Any direction you choose, the road will take you to a dining experience that simmer and stirs your soul, leaving you breathless and yearning for more, and definitely bringing you back time and time again to Florida. There’s no shortage of amazing cuisine when it comes to the Sunshine State, from Daytona Beach, to the Florida Panhandle, this is a lover affair that is going to happen, no matter what.
Traveling throughout the country creating new recipes to inspire consumers, educating children on the value of healthy food choices and proper nutrition, and performing cooking demonstrations while highlighting the amazing produce and seafood of Florida with the Fresh From Florida movement, I had an opportunity to catch up with the 2006 Food Network Challenge Great American Seafood Cook-off winner, Culinary Ambassador of the State of Florida, and the Executive Chef of the Florida Department of Agriculture, Chef Justin Timineri.
Wearing many hats, award winner Chef Justin Timineri is also an author, teacher, and resident chef on the award-winning television series How to Do Florida, and is no stranger to high-profile events. In the 2012 Olympic Games in London, Timineri showcased Florida’s cuisine to medal winners and Olympic legends at the USA House. Timineri is also well-known for his elaborate creation for the likes of NASCAR, PGA, the Kentucky Derby, as well as national and international premier hospitality and catering companies.
Chef Justin and I, had the opportunity to chat about his passion for food, while I sampled his impeccable take on the best of what the land and sea has to offer in the State of Florida with his world-renowned cuisine. Honestly, I don’t know what was more exciting, watching Timineri’s enthusiasm as he prepared simple and flavorful dishes of Florida… Or listening to him talk about the not so new movement in Florida, the farm-to-table movement. Timineri talked about his passion for food, using simple ingredients, and healthy cooking as if he was a poet writing a love sonnet. When asked what was his favorite dish to prepare in his cooking demonstrations, without hesitation he indicated “Pink Shrimp and Citrus Ceviche.”
Timineri, raised in Florida and exposed to many cultures and cuisines at an early age, has a passion for creativity while still staying true to the culture and the originality of the cuisine, and it was quite obvious in his culinary presentation. When asked why Pink Shrimp and Citrus Ceviche was one of his favorite dish to make during cooking demonstrations, he replied “You haven’t had an avocado until you had an avocado from Florida, we are known for our citrus, and honestly have you eaten shrimps from Florida, nothing compares to it.” Timineri credits the amazing Florida agriculture and the growing changing seasons as the primary inspirations behind his unique creations.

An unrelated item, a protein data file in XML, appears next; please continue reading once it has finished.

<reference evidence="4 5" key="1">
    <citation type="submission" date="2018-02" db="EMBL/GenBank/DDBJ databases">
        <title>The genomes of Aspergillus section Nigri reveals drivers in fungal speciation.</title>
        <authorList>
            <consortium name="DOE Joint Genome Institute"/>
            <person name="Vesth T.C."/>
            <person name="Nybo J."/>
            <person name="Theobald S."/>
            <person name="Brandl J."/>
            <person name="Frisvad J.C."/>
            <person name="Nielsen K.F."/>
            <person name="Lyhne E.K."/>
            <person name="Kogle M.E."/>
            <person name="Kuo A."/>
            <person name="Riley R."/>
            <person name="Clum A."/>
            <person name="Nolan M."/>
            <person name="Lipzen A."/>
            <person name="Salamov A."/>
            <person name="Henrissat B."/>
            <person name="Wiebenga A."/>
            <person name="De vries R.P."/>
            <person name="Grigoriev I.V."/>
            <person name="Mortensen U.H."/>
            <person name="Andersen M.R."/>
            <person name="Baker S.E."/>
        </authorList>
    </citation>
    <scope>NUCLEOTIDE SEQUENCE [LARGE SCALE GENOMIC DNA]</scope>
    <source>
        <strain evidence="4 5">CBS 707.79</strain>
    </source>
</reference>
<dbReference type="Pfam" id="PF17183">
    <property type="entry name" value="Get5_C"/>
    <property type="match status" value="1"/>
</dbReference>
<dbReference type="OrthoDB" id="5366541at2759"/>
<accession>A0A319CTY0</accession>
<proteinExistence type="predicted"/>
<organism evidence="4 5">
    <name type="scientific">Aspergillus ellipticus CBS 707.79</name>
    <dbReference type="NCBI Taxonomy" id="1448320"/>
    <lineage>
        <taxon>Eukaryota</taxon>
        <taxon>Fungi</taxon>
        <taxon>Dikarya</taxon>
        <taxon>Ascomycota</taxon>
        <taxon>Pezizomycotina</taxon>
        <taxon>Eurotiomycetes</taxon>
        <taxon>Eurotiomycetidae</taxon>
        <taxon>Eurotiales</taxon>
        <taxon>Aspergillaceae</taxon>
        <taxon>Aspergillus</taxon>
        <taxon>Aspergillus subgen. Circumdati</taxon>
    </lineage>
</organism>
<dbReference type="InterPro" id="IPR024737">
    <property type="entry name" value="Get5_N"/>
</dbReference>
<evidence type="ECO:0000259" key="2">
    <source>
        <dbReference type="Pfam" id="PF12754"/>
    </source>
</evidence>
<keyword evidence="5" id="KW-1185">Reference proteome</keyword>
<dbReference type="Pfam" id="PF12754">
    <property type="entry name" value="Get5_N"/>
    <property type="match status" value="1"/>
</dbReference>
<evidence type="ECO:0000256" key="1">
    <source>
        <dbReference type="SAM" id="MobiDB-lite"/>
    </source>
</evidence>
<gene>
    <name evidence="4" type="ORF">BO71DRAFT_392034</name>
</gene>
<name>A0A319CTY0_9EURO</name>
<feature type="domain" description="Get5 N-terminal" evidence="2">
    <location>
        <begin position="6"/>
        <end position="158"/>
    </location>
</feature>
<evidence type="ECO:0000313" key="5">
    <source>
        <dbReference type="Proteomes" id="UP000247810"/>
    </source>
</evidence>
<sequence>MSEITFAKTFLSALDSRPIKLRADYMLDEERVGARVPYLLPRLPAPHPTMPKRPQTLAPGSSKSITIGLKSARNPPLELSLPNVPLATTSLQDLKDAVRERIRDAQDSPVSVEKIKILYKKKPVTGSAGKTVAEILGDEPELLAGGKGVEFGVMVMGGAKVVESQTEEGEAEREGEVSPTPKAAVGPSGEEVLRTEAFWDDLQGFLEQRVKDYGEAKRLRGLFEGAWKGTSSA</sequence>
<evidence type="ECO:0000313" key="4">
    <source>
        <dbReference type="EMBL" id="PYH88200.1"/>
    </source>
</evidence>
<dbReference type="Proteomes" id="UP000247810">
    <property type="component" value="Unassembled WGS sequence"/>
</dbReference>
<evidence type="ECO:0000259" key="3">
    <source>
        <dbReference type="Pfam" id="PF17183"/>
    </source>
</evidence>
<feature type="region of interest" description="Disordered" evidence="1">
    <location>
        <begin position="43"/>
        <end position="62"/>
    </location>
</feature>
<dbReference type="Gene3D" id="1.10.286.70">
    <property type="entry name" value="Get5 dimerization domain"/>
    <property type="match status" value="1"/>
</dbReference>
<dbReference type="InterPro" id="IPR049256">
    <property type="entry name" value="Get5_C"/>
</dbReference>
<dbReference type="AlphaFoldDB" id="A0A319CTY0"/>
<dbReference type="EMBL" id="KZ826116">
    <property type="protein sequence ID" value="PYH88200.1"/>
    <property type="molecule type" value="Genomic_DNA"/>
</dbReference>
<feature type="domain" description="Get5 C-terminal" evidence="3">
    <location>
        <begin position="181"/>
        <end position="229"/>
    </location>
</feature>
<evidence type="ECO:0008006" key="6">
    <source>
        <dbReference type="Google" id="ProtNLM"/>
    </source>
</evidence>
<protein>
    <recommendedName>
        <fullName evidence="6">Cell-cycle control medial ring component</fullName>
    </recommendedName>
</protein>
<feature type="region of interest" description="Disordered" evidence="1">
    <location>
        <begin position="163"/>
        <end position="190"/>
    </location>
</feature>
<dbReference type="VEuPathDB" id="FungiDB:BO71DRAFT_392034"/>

An agriculture that is responsible for providing a plethora of options when it comes to the culinary scene and attracting award-winning chefs to many parts of Florida. Just ask Chef Emeril Lagasse, Lagasse moved to the Sunshine State in 2009 and created the Emeril’s Florida TV series launched on the Cooking Channel in 2012. The show is now in the fourth season and the Emeril who is known for kicking it up a notch, doesn’t give any indication of slowing down when it comes to giving the people what they want, which is highlighting the amazing culinary scene and agriculture of Florida.
A culinary scene that I had the pleasure of exploring while visiting different parts of Florida. If you’re a BBQ lover, then saddle up and head over to Central Florida for the most mouth-watering, melt in your mouth, sizzling cuts of meat seasoned and cooked to
perfection. When ranchers in the 1800s refused to give cattlemen the choicest cuts of meat, the cattlemen were left with tough cuts of meat that took 10 hours or more to cook, hence the tradition of barbeque was born in Florida. Every year 150 teams from around the United States, and all over Florida, participate in the Lakeland Pig Fest in January for the coveted Kingsford Grand Champion Spot.